History & Other Facts

The Kalka Shimla Railway was built during the British rule in India with an aim to connect by Shimla the summer capital of British Indian rail network. The rail network holds the Guinness Book of World Records for its 96 kilometers steepest rise in the altitude with crossover of 800 bridges and viaducts, it is one of the most beautiful hill railways in India. It was considered the “crown jewel” of the Indian National Railways during British times.

Kalka Shimla Railway (KSR), a 96.6 kilometer long a single track working rail link was built in the mid-19th century to provide a service to the highland town of Shimla, it is emblematic of the technical and material efforts to disincline mountain populations through the railway. The world's highest multi-arch gallery bridge at Kanoh and the world's longest tunnel at Barog(at the time of construction) of the KSR were the testimony of the brilliant engineering skills applied to make this a dream a reality. Then the Shimla region took on considerable political importance as the Indian Colonial government decided to take up summer residence there, because of the healthier climate linked to the altitude. The question of transport to the Himalayan foothills, the Delhi region and the Ganges plain then became crucial. The possibility of rail link was mentioned as early as 1847.

The 96 kilometer narrow-gauge Kalka-Shimla Railway, often called the toy train line, was opened in 1903 to connect Shimla, the summer capital of British India, with the northern plains. In the same year carriages were built by the Railway onwards. The

The Kalka Shimla rail journey

The rail line begins its climb almost immediately after its departure from the Kalka railway station. The toy train chugs along the line, whistling through the deodar, pine, ficus, oak and maple woods at a speed of 22 km an hour. As the journey begins, one is taken in with the change in vegetation, and the majestic glory of the railway stations and Gothic-style bridges en route.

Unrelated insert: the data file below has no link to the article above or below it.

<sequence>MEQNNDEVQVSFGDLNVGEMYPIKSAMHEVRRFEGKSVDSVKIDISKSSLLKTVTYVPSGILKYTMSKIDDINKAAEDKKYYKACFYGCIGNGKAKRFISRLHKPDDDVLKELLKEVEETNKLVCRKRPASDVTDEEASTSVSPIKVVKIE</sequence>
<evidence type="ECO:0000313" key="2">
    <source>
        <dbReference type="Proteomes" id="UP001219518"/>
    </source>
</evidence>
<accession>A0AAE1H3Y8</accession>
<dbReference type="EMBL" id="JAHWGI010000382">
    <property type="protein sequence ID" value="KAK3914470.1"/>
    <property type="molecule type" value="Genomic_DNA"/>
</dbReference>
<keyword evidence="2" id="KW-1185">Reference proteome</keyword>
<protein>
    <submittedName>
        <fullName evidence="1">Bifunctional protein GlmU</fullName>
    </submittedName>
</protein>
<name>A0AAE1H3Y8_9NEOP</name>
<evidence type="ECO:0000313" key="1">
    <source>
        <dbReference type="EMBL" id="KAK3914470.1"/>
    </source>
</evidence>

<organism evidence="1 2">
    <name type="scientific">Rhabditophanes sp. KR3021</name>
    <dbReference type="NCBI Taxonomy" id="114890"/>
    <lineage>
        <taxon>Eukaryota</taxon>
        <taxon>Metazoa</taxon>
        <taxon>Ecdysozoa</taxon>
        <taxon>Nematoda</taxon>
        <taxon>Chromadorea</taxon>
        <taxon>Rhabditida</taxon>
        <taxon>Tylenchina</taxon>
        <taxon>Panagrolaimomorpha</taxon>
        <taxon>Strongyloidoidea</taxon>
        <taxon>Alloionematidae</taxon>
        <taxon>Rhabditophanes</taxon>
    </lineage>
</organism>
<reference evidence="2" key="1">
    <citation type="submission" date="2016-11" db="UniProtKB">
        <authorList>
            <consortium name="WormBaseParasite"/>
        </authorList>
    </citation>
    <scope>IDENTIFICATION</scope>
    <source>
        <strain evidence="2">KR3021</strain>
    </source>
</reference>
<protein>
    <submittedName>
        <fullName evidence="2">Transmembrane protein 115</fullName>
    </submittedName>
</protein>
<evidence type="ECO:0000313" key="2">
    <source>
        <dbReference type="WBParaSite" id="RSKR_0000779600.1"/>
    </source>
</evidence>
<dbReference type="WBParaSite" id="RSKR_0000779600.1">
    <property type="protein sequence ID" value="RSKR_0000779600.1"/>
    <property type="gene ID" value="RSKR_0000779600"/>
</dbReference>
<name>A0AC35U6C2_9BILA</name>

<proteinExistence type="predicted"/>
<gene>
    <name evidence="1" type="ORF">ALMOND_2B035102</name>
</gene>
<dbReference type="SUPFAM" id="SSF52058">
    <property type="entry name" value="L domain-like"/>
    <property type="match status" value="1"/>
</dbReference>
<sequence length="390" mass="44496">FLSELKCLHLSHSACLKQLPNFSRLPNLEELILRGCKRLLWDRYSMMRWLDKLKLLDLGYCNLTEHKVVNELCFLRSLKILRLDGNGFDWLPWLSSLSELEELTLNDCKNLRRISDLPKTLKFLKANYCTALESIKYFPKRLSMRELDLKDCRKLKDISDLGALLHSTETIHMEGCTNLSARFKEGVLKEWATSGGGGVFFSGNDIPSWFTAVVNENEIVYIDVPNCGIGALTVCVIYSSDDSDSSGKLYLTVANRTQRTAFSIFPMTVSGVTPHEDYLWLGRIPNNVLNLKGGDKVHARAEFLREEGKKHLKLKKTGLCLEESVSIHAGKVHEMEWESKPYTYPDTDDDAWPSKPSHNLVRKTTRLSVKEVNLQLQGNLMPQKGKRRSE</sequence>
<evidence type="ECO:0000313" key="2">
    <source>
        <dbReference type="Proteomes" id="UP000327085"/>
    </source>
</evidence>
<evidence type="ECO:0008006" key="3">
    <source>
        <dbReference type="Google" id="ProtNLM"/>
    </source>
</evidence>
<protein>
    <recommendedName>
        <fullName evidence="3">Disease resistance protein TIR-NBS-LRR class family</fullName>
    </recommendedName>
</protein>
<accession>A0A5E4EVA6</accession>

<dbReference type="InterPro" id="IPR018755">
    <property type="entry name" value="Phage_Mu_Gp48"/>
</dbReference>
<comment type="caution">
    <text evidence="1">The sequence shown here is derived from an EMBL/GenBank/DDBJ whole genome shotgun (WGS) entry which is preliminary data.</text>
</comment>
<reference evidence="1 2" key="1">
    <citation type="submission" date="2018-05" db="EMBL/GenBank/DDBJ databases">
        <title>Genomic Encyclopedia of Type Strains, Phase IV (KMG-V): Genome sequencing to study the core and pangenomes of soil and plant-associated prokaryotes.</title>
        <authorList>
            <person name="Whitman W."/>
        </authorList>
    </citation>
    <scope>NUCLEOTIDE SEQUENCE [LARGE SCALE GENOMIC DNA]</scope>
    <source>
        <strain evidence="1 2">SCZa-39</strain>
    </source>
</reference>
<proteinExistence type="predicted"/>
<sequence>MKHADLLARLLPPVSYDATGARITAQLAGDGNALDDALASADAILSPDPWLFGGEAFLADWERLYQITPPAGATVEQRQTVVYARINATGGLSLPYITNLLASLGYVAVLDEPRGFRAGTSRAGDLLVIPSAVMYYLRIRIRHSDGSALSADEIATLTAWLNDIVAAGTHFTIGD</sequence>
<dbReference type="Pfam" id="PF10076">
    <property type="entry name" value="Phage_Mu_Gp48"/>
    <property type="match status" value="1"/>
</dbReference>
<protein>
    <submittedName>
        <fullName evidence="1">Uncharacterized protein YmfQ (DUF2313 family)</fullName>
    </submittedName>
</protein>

The most refreshing part of the journey is the experience of sitting by the window, breathing in the cool breeze and taking in the greenery, smell of fresh dew on the vegetation, the chirping of birds and the sight of cattle grazing around the track, especially if you are traveling in either of the two early morning toy trains.

Total change of altitude: From Kalka, 655 meters (2,150 ft) to Shimla of 2,076 meters (6,811 ft).

Kalka Shimla Railway: Quick facts Train

Train Gauge – Narrow (762mm) Track Length – Over 96 Km
Project Launched in – 1898 Project Completed in – 1903
Train Service Commenced – November 9, 1903 Bridges – 864
Longest Bridge – Near Dharampur (70 m) Construction of Kalka – Shimla Railway tracks was begun by the Delhi-Umballa- Kalka Railway Company in 1898. Chief Engineer was H.S. Harington.
Longest Tunnel – Barog (1.1 Km). Alignment chosen with help of the workman named Bhalku, resident of Village Jhajja near Chail. Tunnels – 103 (1 not in service)
Maximum Height – above 2000 m above sea level Curves – 900 (70% track is in curves)
Train – After 1965, hauled by Diesel Engine Maximum Number of Coaches – Seven
Services – Seven coach train and rail car. In 2007, the Himachal Pradesh Government declared the Railway a Heritage Property.
UNESCO conferred Heritage status on 10th July 2008 & listed under: “Mountain Railways of India”. The track with its nineteen stations between Kalka-Shimla, is supposed to have been built on exactly the trace given by Bhalku (Courtesy, Minerva Publishers & Distributors, Shimla - 171005